4 Types of Faucets and How to Choose One

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Types of Faucets

The Spruce / Michela Buttignol

A faucet is a necessary and functional part of your sink as a way to control and turn running water on and off in your kitchen, bathroom, laundry room, or other areas. The faucet in your kitchen may look just like the ones in your bathroom, but they may be very different on the inside. It helps to know a little bit about the interior of a faucet to help you choose a replacement or to deal with any repairs. Below, we’ll break down the ins and outs of each type of faucet and the factors you should consider if you're renovating, repairing, or simply want an upgrade.

Types of Faucets
  Basics Positive Negative 
Ball  First washerless faucet with interior slotted ball assembly controlling the flow of hot and cold water, single handle  Affordable Leaky
Disk Handle moves ceramic disks up and down to regulate flow, single handle. Washerless Reliable newer technology Disks break or erode over time
Cartridge Interior cartridge moves to regulate water flow, single or double handle. Washerless. Fewer parts Hard water deposits may affect cartridges
Compression An interior rubber washer seals off water flow when compressed, double handle Easy to fix Leaky

Ball Faucet

Person using a ball faucet

The Spruce / Kevin Norris

Best for: Kitchens and bathrooms

Ball faucets are very common in kitchen sinks and were the first type of washerless faucet. They are identifiable by their single handle that moves over a rounded ball-shaped cap right above the base of the faucet spout. The ball faucet has a single handle that controls a special plastic or metal ball inside the faucet body. This ball has chambers or slots in it, along with rubber O-rings and spring-loaded rubber seals. Depending on the ball's position, the ball/lever assembly controls the flow and mixing temperature of the water coming out of the faucet.

Though the exterior part of the faucet itself is just as durable as other types of faucets, the inner workings may not be as durable and will need more maintenance than others. Because of the number of parts that make up this type of faucet, ball faucets tend to leak more than other washerless faucets such as the cartridge faucet or disc faucet. On the flip side, because it is an older technology, the ball faucet is one of the least expensive types of faucets.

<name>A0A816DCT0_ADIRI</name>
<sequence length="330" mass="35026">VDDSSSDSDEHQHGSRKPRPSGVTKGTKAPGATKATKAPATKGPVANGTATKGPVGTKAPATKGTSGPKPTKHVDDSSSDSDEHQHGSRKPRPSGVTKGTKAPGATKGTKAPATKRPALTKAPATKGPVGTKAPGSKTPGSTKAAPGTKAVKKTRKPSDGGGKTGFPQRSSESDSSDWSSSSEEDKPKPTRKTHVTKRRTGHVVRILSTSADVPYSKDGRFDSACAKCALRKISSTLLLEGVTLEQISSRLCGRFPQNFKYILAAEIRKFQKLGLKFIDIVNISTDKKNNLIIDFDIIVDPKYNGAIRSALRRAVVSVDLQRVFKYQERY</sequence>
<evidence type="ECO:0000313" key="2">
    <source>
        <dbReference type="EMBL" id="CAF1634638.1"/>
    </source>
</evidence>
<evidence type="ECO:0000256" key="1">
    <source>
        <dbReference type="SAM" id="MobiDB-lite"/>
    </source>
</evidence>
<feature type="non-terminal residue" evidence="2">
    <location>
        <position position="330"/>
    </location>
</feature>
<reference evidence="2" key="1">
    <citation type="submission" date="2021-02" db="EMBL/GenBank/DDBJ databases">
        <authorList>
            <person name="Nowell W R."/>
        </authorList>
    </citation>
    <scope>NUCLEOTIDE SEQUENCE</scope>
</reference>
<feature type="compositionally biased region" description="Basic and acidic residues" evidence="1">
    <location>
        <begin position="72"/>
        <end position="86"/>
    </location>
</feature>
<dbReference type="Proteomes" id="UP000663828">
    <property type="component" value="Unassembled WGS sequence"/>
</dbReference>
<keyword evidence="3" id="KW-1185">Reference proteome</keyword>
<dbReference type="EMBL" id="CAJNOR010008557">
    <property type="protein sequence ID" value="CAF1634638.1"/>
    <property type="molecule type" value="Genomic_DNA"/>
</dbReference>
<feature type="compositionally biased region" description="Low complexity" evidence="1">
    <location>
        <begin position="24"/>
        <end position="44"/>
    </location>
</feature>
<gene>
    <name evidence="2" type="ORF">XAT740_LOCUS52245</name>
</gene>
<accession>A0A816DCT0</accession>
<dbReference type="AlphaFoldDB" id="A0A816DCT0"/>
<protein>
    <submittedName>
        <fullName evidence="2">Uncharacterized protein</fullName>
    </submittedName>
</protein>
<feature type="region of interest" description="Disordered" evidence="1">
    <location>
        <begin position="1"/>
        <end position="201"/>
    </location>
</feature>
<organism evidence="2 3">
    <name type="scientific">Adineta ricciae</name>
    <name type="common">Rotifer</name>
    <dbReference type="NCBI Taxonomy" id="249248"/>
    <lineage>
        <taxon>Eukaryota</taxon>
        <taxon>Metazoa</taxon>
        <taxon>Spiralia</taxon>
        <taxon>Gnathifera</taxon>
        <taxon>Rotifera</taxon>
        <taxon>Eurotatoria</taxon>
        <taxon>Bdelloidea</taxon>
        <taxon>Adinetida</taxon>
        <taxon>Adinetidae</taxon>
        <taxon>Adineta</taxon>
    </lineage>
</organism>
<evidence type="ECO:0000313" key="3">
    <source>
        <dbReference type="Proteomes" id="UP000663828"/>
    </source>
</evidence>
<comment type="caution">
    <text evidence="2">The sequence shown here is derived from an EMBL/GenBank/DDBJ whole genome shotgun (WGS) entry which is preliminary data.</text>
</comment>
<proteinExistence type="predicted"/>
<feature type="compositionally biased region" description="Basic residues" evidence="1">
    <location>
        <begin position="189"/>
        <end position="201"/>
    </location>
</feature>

• Sleek single handle

  • Most common type of faucet for kitchens

  • Affordable

  • Tends to leak

  • Many complicated parts

  • Can be tough to pinpoint the leak

Disc (or Disk) Faucet

Disk faucet

The Spruce / Kevin Norris

Best for: Kitchens and bathrooms, ideal for people with grip issues

Ceramic disc faucets are the latest development in modern faucet technology. They are identifiable by their single lever over a wide cylindrical body. The disk faucet mixes hot and cold water inside a mixing chamber called a pressure balance cartridge. Two ceramic discs at the bottom of the chamber will raise and lower to control the volume of water flow. The temperature is controlled by a side-to-side rotation of the handle. These faucets are high-quality, very reliable, and do not need to be repaired very often. However, because the faucet is newer technology and highly durable, it is also more expensive than other types of faucets.

You will barely need to move the lever to run your water. These faucets are very sensitive to touch, making them ideal for people with arthritis or hand grip challenges.

  • Newer and more reliable technology

  • High quality

  • Stands up to extreme temperatures

  • Disks break/erode over time

  • Takes time to get used to the feel of the faucet

  • More expensive type of technology

Cartridge Faucet

Cartridge Faucet

The Spruce / Kevin Norris